Tuesday, July 20, 2010

Boryeong Mud Festival!


The Boryeong Mud Festival is one of the biggest festivals in Korea...especially for foreigners.  The mud is supposedly very good for your skin.  The festival began 13 years ago to promote all that Boryeong Mud can do for your skin.  I was suckered into buying some mud and clay masks for my face.  It was really cheap, so I think maybe they are the suckers...right?
So...Amanda and I jumped into a mud wrestling pit...it was hilarious...Koreans were throwing us down everywhere, I was laughing so hard, I couldn't even stand up...so naturally they kept kicking mud at me...The not-so-funny part was that I got soo much mud in my eyes, I couldn't even open them!  This is me trying to find Amanda and moving to the sound of her voice.  I was yelling for my friend Caitlin because she had my purse with kleenexes...if there was a video for this moment it would be me yelling, "Caitlin, Caitlin, CAITLIN...where are you?  Amanda, do you see her....Amanda....Amanda...Amanda, where are you?  Do you see Caitlin...I can't open my eyes, Amanda?  Caitlin?  AMANDA!  CAITLIN!"  Caitlin was sitting there the whole time laughing and taking my picture...what a great friend:)
Mimicking the statue...but you can't tell since we are covering it up...
Wow, I wish I looked as cool as Caitlin...I was just hanging on for dear life.
Taking a dip in the Yellow Sea...but don't drink soju and try to rinse off in the crashing waves!  What is soju?  Soju is fermented rice liquor and is about the cheapest and most common liquor in Korea.  It's 20% alcohol and costs about $1/bottle.  It'll knock you down, literally!  As you can see, everyone else is barely knee high in the water and I can't seem to stand up!
Busy, but beautiful Boryeong Beach...my first time in the Yellow Sea.
I had to take a pic of this Korean and her paperazzi.  It's hard to tell, but-yes, she is wearing heels at the beach.  Koreans wear heels EVERYWHERE!  Looks like her friend/photographer may be wearing heels as well.
This guy is AMAZING!  When he heard I was from Minnestoa, he couldn't stop talking about the Vikings.  He truly is the #1 Vikings Fan.  He pays to watch the games live in Korea.  He knew EVERYTHING about Viking football and is still just as devastated as I am that we just barely missed the Super Bowl.  We watched the fireworks together and everytime there were purple/gold colors in the fireworks, we would shout...PURPLE AND GOLD!  I am demonstrating #1 and his backwards peace sign is demonstrating V for Vikings.  Loved this guy!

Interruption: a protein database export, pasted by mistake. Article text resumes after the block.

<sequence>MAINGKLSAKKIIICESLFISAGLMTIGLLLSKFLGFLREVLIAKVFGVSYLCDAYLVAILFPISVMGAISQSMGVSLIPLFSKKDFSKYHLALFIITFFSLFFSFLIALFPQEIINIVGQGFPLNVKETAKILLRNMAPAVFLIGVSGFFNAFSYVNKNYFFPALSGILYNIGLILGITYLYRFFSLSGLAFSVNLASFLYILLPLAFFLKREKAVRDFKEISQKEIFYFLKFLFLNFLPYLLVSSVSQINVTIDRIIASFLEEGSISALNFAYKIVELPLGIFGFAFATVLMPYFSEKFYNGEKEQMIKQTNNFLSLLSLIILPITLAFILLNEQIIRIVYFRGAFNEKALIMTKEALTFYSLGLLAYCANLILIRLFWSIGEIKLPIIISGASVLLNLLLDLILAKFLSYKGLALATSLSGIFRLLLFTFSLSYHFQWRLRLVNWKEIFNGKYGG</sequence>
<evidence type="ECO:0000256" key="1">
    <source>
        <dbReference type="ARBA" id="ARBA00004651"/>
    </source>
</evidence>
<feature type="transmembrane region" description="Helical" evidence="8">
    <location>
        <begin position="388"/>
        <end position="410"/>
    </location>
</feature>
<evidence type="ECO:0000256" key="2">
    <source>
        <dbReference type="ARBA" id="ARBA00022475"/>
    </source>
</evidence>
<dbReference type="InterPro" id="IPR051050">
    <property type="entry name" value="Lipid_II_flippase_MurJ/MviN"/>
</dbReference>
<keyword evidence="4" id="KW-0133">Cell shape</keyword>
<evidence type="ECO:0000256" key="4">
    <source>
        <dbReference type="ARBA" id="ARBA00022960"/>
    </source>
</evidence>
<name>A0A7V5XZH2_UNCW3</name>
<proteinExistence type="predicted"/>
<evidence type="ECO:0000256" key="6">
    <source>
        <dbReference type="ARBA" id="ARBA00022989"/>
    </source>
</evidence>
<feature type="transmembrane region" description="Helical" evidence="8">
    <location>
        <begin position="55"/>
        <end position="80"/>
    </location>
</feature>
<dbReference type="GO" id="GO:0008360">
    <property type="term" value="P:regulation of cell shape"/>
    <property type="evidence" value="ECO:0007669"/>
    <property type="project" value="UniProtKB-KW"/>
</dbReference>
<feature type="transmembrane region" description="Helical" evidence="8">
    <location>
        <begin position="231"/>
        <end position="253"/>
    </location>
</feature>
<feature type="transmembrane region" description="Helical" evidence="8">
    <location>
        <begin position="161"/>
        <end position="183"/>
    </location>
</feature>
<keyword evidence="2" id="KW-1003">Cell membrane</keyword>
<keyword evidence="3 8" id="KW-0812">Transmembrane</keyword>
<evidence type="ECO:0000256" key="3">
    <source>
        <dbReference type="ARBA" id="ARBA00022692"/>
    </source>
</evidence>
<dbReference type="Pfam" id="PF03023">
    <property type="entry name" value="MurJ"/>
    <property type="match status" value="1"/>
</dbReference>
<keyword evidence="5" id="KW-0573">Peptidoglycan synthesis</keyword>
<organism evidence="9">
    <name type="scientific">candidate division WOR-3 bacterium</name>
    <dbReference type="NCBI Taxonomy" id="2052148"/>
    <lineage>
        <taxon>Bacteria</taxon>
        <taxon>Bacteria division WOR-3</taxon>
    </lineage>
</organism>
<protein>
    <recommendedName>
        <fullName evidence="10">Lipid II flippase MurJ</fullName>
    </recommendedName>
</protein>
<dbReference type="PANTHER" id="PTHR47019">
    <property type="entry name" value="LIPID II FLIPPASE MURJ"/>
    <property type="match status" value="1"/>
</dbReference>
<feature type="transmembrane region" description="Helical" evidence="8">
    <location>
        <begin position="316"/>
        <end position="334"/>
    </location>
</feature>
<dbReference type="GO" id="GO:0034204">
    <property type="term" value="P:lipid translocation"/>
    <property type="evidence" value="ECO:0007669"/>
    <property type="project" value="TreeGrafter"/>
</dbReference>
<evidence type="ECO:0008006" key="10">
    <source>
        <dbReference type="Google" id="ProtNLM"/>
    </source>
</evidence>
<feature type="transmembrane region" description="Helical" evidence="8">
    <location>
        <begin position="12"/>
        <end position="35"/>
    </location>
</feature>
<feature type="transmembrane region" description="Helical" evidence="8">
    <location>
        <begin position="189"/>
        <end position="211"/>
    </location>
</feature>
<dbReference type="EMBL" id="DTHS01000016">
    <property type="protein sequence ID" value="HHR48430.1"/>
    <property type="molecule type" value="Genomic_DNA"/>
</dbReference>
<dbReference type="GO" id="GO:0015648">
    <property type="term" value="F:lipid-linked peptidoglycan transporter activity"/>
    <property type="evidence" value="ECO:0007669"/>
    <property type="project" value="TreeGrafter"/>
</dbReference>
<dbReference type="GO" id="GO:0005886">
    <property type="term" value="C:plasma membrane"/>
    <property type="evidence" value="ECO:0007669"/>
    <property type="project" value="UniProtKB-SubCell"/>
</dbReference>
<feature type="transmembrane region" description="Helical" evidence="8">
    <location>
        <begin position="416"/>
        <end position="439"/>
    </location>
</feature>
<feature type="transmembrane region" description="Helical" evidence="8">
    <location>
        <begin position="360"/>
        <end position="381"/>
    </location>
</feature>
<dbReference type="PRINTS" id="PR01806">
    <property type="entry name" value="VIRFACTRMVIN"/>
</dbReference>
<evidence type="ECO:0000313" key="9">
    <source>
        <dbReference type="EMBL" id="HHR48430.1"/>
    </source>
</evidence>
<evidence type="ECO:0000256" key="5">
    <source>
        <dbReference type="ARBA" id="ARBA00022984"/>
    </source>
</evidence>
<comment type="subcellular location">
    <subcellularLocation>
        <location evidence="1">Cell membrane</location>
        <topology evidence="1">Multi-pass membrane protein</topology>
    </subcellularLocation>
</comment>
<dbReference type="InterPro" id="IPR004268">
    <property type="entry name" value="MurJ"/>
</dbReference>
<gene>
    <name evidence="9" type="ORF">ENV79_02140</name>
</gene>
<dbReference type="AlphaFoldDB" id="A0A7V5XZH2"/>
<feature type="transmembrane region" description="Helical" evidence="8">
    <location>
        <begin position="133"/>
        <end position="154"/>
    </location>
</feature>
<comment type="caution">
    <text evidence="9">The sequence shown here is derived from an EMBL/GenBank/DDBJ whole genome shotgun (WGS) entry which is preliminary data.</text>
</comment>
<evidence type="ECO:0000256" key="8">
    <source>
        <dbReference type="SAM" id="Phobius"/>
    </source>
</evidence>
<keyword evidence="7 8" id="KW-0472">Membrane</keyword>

Hanging out with my bff on the beach...it was so peaceful at night.  What makes it even better is dippin dots and soju!
Well...one week from today I will be in CHINA!  I can't remember ever being more excited for a trip in my life...and I've been on some good trips!  It'll be a few weeks before I can get another post out...but my China experiences will be worth the wait.  Thanks for spending time to read my blogs each week.  I miss everyone back home...especially my neices and nephews...but I am lovin' (almost) every minute in Korea.

Wednesday, July 14, 2010

Take Me Out to the Ballgame...

Going to a Korean baseball game is usually on most foreigners' "to-do" lists.  From the moment you walk out of the subway, you can smell the dried squid and KFC for sale.  Everyone is in line to grab their $1 Thunder sticks and there are several vendors outside selling beer, kimbap, and several other things in which I don't even know the name of.  Tickets are cheap and you can bring in outside food and beverages.

I cheer on the Twins.  Yes, the Twins!  Several teams seem as if they are "copycat" teams from American Baseball.  The logos look very similar.  Check out this player's uniform...
In the stadium, there are a few platforms where cheerleaders stand and lead the crowd in cheers.  Currently, the Twins' theme is...Christmas in July??  So, when it was the Twins' turn at bat--a few Santa Clauses and girls dressed in Santa costumes came out to lead the crowd in cheers.  If you know me at all, I think you can imagine my excitement when the WAVE was pulled out.  We did several versions of the wave:  traditional, slow motion, and my favorite - front to back...very impressive!  I don't know how the cheerleaders are able to communicate to the crowd from across the stadium on which type of wave was coming up...but they did...Amazing!
In case you brought your own beer and ran out...have no fear...they still have the beer guys that walk up and down the isles.  But instead of Bud Light in a plastic bottle, you'll get a cold, draught Cass.  I love the idea of a keg in a backpack.
In between innings, we noticed this...I don't think we will EVER see this back home!